Results for 2018/2019

Lucas Nussbaum (Université de Lorraine, France) and Kate Keahey (University of Chicago, USA) partnered on the organization of two sessions at the third Global Experimentation for Future Internet (GEFI 2018) workshop that was held October 25-26, 2018 in Tokyo, Japan and hosted by the University of Tokyo. The objective of this workshops was to create a forum for the exchange of information and best practices among an international community of developers and operators of testbeds and related research infrastructure, as well as the researchers who make use of these facilities. Historically, these interactions were highly effective in building successful collaborations and coordinating activities among participating research infrastructures and this was thus a good forum to continue, and in some cases, broaden our collaboration.

The sessions focused on current topics in both testbeds: (1) modern networking technologies, a central concern when performing experiments in the distributed systems context, and (2) reproducibility in experimentation (together with Violet Syrotiuk). The sessions led to the discussion of current topics. Specifically, for networking the discussion focused on programmability and isolation, emulation technologies, as well as emergent use cases such interactions with IoT, and support for Big Data/AI scenarios. For reproducibility, the discussions focused on tools and services, data management practices, and lessons learned.

The workshop produced a report co-authored by the participants (“Report of the Third Global Experimentation for Future Internet (GEFI 2018) Workshop” 2018) that is currently in the process of preparation for a publication on current topics in testbed design.

Visits and meetings

David Loup was at Argonne National Laboratory from 3rd March to 20th April 2017 to work on this project.

Impact and publications

This project has proposed tools for operating system image portability between Chameleon and Grid’5000 and a new (faster) method to deploy an Openstack infrastructure on Chameleon, in particular with the Enos framework. This makes it easier for users to deploy the same environment on Grid’5000 and Chameleon testbeds, easing experiments involving both platforms. The joint presentation at Boston OpenStack summit is avaible online.

  1. “Report of the Third Global Experimentation for Future Internet (GEFI 2018) Workshop.” 2018. Tokyo, Japan.
      title = {Report of the Third Global Experimentation for Future Internet (GEFI 2018) Workshop},
      author = {},
      address = {Tokyo, Japan},
      url = {},
      month = oct,
      year = {2018}

Future plans

A remaining challenge is the data-plane federation of both testbeds, to enable experiments spanning both testbeds in a controlled networking environment. We will explore how to achieve that by interconnecting both testbeds to Internet Software Defined eXchange points (SDX), which would allow us to provide on-demand Level-2 link stitching, to provide per-experiment overlays.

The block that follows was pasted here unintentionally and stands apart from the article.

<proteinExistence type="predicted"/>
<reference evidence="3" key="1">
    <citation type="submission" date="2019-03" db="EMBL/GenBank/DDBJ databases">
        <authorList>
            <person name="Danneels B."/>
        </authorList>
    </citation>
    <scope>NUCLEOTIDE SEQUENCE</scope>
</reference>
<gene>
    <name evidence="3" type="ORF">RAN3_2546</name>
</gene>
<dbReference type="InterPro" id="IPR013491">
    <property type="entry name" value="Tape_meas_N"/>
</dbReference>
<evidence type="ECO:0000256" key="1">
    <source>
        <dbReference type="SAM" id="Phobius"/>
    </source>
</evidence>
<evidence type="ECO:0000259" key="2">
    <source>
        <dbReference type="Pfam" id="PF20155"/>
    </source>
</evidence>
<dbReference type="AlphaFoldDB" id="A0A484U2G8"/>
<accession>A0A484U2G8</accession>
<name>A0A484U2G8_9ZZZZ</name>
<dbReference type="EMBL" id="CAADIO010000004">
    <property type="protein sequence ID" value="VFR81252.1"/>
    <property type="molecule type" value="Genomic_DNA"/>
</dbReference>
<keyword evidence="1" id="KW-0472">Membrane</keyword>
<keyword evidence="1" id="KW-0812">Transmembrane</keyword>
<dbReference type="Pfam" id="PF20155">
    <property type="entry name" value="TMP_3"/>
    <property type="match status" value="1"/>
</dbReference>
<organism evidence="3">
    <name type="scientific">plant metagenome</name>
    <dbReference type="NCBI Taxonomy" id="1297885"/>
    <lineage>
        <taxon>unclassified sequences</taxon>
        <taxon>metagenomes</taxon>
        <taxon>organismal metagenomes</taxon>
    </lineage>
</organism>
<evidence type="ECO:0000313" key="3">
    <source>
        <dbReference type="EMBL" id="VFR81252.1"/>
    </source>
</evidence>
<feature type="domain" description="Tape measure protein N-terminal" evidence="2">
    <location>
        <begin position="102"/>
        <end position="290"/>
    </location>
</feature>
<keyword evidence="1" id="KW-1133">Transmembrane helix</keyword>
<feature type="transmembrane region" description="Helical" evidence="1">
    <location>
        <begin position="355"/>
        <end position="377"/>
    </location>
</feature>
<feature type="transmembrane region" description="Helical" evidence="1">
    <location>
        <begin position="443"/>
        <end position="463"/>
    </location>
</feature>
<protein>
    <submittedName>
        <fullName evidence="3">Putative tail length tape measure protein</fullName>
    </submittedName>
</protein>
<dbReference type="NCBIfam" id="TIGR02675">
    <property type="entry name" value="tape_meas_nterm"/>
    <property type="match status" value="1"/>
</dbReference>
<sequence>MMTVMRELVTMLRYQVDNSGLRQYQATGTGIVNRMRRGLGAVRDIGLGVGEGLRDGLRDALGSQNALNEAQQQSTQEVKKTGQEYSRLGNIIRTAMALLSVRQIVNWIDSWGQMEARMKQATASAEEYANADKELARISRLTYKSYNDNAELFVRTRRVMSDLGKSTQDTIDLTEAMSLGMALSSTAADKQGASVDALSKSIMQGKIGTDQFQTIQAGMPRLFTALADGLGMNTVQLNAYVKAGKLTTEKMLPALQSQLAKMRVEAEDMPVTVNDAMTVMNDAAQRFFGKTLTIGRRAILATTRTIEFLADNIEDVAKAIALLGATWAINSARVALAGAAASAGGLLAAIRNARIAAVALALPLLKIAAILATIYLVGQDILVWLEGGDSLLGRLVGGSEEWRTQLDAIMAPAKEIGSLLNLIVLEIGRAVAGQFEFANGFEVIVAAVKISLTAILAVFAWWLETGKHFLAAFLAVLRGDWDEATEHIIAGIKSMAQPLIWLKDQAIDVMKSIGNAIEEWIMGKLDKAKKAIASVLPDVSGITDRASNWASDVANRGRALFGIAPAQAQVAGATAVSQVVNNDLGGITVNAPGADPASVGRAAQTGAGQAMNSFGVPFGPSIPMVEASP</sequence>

1. Loup, David. 2017. “Tool to Convert Grid’5000 Images to Chameleon.”
      title = {Tool to convert Grid'5000 images to Chameleon},
      author = {Loup, David},
      url = {},
      year = {2017}
  2. ———. 2017. “Tool to Convert Chameleon Images to Grid’5000.”
      title = {Tool to convert Chameleon images to Grid'5000},
      author = {Loup, David},
      url = {},
      year = {2017}
  3. ———. 2017. “How the Differents Studied Methods Works.”
      title = {How the differents studied methods works},
      author = {Loup, David},
      url = {},
      year = {2017}
  4. ———. 2017. “Performances Comparison of the Differents Studied Methods.”
      title = {Performances comparison of the differents studied methods},
      author = {Loup, David},
      url = {},
      year = {2017}
  5. ———. 2017. “Heat Templates for Openstack Liberty Deployment on Chameleon.”
      title = {Heat templates for Openstack Liberty deployment on Chameleon},
      author = {Loup, David},
      url = {},
      year = {2017}
  6. Cherrueau, R. A., D. Pertin, A. Simonet, A. Lebre, and M. Simonin. 2017. “Toward a Holistic Framework for Conducting Scientific Evaluations of OpenStack.” In 2017 17th IEEE/ACM International Symposium on Cluster, Cloud and Grid Computing (CCGRID), 544–48. doi:10.1109/CCGRID.2017.87.
      author = {Cherrueau, R. A. and Pertin, D. and Simonet, A. and Lebre, A. and Simonin, M.},
      booktitle = {2017 17th IEEE/ACM International Symposium on Cluster, Cloud and Grid Computing (CCGRID)},
      title = {Toward a Holistic Framework for Conducting Scientific Evaluations of OpenStack},
      year = {2017},
      volume = {},
      number = {},
      pages = {544-548},
      keywords = {cloud computing;Enos;OpenStack;codebase;container technologies;postmortem analysis;private clouds;public clouds;scientific community;scientific evaluations;software project;Benchmark testing;Cloud computing;Containers;Measurement;Tools;Topology;Experiments;OpenStack;Performance;Reproducible Research},
      doi = {10.1109/CCGRID.2017.87},
      issn = {},
      month = may